3Q2018 Market Summary The third quarter was positive for US stocks with the total return of the S&P 500 Index coming in at +7.7%, but international equities and US bonds lagged and were approximately unchanged in the quarter. The common themes of the year continued through Q3 relatively intact: US equities outperforming international, growth and momentum outperforming value stocks, and stocks still yielding more than bonds.
The market has recently experienced a material spike in volatility. Investor confidence has been hit by a series of profit warnings, particularly from industrial companies, citing input cost inflation and global trade worries. In a sense, these first few warnings potentially “broke the ice” for other companies to follow suit and admit growing pressures. Among the ominous comments by specialty chemicals company PPG Industries in its October 8th press release: 1) the company “experienced continued and unprecedented cost pressures in raw materials, freight, distribution and labor, across every region.”, and 2) “during the quarter, [PPG] saw overall demand in China soften, and we experienced weaker automotive refinish sales…due to lower end-market use demand.”
These inflation and trade pressures are combining with higher interest rates to darken the outlook further. After ending 2017 at 2.41% and ending Q2 at 2.86%, the benchmark, US 10-year bond, closed Q3 at 3.06% and touched a recent high close of 3.23% on October 5th. Monetary conditions are still generally relaxed but certainly moving in a tightening direction where borrowing conditions are less favorable to corporations and housing is less affordable for homebuyers. There is also more hiring competition in a tight labor market—for example, though small business optimism is quite high, those businesses will be competing with each other over a shrinking pool of available workers as they strive for growth.
All things considered, there is growing competition for the major building blocks of economic growth: labor, capital and raw materials. The happy, delicate balance of “Goldilocks” growth conditions (not too hot, not too cold) is unlikely to continue indefinitely. While the bull market might not be at an end, it is hard to argue that global conditions are as good, friendly and synchronized as they were earlier in the year. However, on the positive side, corporations generally have some room in their healthy margins to partially absorb some cost increases and are still flush with cash, which should provide a floor of sorts via supportive buybacks, dividends and strategic merger activity, particularly if prices get cheaper. Q3 earnings will be announced in the coming weeks, and fundamentals are largely expected to remain solid despite the handful of profit warnings that have cropped up in the last two weeks. Forward guidance will again be even more important than the backward looking Q3 results.
On a technical note, equity trading volume increased at the end of the quarter due to Standard & Poor’s and MSCI index services reorganizing the way they define industries and sectors under their Global Investment Classification System (GICS). The index providers initiated these changes in order to rebalance the sector weightings of their indexes as a result of the large market capitalization increase in technology-related stocks. The primary change was to rename the Telecommunication Services sector to Communication Services. This change allowed a group of stocks like Facebook and Google to be reclassified from the Information Technology and Consumer Discretionary sectors into a new home in Communications Services. Information Technology and Consumer Discretionary remain as sectors, but at smaller sizes going forward.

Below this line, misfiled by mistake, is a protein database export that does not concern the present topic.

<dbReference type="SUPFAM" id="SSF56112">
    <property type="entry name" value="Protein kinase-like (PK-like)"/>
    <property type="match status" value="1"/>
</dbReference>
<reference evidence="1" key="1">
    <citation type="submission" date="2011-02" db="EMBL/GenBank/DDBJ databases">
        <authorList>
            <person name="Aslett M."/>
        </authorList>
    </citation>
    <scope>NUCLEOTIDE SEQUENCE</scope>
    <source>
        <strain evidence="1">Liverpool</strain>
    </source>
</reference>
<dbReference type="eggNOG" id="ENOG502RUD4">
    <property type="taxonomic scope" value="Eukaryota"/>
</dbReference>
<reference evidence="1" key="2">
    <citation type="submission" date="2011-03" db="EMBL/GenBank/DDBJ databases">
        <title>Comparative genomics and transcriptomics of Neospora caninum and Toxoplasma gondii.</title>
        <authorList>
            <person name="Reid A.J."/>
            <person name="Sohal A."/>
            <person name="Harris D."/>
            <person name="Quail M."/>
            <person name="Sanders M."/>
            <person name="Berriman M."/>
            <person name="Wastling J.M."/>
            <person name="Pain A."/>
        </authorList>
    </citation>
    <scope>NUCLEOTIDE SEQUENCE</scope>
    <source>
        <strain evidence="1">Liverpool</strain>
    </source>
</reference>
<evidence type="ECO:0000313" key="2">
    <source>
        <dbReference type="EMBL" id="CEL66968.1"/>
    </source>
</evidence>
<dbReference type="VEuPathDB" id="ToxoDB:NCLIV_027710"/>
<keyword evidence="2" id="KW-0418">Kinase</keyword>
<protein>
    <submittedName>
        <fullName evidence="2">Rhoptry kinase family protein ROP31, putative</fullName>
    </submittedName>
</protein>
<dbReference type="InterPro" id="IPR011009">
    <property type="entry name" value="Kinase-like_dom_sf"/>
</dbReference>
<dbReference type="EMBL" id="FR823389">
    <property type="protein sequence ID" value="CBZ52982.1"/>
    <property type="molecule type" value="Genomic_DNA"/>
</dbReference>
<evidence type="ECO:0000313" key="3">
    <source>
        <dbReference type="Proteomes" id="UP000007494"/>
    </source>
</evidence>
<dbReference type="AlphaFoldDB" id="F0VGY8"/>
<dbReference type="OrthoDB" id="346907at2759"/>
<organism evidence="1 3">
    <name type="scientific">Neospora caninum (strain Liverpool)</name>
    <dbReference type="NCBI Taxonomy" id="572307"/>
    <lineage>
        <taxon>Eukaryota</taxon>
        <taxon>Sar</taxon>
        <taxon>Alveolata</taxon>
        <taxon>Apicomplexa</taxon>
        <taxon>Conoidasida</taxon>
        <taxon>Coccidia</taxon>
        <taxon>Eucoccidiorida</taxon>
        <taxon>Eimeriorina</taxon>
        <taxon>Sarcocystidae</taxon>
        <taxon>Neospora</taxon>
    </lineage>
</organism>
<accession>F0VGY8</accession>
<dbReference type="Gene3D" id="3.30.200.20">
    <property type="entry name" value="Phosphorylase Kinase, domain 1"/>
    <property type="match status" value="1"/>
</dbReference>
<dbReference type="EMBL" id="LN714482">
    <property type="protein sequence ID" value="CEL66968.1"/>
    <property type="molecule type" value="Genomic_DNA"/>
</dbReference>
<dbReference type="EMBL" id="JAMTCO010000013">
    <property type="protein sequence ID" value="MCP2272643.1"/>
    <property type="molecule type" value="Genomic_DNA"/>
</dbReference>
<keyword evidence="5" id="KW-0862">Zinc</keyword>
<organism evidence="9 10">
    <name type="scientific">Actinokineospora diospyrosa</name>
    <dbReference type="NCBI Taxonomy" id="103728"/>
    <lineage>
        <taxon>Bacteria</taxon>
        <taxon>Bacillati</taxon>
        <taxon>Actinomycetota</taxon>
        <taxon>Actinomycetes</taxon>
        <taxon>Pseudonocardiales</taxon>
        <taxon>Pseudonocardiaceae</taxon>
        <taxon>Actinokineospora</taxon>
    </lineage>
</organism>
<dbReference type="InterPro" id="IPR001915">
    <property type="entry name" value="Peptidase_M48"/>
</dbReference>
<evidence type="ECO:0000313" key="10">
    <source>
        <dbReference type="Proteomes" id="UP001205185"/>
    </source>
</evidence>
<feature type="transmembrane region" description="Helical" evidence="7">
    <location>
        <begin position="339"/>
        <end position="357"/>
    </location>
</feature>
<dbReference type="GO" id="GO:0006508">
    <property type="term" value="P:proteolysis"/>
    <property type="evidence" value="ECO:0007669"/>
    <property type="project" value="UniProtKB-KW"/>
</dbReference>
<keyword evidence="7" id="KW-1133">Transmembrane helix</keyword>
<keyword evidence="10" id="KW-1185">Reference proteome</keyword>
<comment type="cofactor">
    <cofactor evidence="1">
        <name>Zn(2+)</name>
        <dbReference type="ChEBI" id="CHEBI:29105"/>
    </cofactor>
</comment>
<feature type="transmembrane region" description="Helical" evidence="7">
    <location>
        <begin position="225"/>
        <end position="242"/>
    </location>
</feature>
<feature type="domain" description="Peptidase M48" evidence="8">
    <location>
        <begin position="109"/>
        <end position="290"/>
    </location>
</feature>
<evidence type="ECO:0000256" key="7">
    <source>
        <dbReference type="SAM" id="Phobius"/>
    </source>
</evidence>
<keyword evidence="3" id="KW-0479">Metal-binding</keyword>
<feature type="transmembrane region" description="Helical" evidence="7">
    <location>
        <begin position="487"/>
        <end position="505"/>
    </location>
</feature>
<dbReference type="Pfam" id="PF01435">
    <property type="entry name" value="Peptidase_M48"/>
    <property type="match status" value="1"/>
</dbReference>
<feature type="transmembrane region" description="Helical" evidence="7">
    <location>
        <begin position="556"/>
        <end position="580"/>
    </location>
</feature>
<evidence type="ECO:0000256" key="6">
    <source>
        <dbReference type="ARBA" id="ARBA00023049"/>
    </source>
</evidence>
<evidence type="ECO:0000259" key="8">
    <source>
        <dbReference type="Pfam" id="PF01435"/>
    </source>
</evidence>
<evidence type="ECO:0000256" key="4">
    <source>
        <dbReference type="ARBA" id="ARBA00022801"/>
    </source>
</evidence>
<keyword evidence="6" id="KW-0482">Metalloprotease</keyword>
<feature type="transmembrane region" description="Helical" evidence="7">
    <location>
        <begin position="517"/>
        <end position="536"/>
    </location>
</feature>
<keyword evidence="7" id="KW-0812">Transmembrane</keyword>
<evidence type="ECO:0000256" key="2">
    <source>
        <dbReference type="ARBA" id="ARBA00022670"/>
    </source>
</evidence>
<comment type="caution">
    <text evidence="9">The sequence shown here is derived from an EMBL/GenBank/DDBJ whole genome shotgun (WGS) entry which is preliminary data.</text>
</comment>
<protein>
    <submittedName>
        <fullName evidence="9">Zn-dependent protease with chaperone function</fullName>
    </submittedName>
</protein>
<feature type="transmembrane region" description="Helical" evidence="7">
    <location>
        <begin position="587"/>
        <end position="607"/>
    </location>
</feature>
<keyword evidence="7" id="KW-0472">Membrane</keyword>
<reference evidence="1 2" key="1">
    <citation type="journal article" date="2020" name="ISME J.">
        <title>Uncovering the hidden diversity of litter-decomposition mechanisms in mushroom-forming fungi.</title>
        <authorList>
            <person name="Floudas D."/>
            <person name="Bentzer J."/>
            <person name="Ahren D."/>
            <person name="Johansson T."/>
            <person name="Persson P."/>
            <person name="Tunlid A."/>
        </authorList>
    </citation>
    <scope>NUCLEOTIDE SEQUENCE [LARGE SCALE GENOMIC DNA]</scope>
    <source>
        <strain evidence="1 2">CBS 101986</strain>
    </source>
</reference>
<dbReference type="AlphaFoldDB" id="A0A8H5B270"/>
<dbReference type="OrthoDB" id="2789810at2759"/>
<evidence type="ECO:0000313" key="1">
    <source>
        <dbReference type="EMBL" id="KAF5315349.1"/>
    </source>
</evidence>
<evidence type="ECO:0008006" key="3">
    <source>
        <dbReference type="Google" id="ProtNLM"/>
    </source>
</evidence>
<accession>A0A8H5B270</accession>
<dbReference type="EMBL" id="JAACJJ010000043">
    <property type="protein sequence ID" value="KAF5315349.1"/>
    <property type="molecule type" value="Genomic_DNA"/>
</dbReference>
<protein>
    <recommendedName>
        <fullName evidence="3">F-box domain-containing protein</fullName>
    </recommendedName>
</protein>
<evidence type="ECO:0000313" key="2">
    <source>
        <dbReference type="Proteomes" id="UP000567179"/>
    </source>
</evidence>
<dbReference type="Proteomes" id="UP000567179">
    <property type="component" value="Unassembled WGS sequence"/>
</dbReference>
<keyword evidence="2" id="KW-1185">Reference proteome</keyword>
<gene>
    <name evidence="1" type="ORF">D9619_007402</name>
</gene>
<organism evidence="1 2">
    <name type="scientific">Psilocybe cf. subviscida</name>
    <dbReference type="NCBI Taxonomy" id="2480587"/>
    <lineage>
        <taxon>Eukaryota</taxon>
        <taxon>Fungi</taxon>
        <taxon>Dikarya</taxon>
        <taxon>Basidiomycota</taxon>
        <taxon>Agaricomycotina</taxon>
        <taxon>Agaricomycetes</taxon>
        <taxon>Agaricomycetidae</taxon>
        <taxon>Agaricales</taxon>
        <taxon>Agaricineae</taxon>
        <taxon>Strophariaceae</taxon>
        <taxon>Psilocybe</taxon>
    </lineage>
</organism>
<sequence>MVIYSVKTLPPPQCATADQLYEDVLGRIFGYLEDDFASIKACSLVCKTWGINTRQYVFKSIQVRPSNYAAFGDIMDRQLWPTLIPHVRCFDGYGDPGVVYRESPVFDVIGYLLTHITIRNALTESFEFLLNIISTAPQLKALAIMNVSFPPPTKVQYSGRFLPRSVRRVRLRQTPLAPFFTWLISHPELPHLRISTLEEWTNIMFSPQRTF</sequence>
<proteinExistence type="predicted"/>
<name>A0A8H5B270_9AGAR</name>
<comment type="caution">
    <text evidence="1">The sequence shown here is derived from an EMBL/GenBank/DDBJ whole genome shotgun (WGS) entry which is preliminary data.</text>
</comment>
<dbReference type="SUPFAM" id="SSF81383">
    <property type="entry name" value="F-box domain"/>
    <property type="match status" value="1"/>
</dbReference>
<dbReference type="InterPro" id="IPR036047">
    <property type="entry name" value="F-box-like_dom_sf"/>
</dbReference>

Equities: Positioning and Outlook
Our baseline equity view remains neutral and we have been generally tilting more conservative since mid-year by trimming overweights in growth and technology and swapping in some value stocks and dividend payers as opportunities arise. We are not necessarily comfortable with “the market” on a wholesale basis, but we are still optimistic that differentiated stock picking will be rewarded over the long term.
We are cautious on international equities, but do acknowledge that the underperformance during 2018 (versus US equities in particular) has made valuations more relatively attractive and could soon offer an entry point to increase exposure. We are balancing these more attractive valuations with the realization that the China trade conflict could be a longer term drag on the market than is currently priced in.
Fixed Income: Positioning and Outlook
In fixed income, US bonds are starting to offer more reasonable yields in relation to stocks as the Federal Reserve keeps raising short term interest rates. We do not hope for negative outcomes, but if yield spreads do widen, we would welcome the opportunity to get some higher yielding fixed income into client portfolios. In the meantime, client portfolios are benefiting from higher yields now available on cash and short-term instruments. These more attractive short-term yields mean there is less incentive to extend the duration or maturity of holdings, and we remain underweight on a duration basis.
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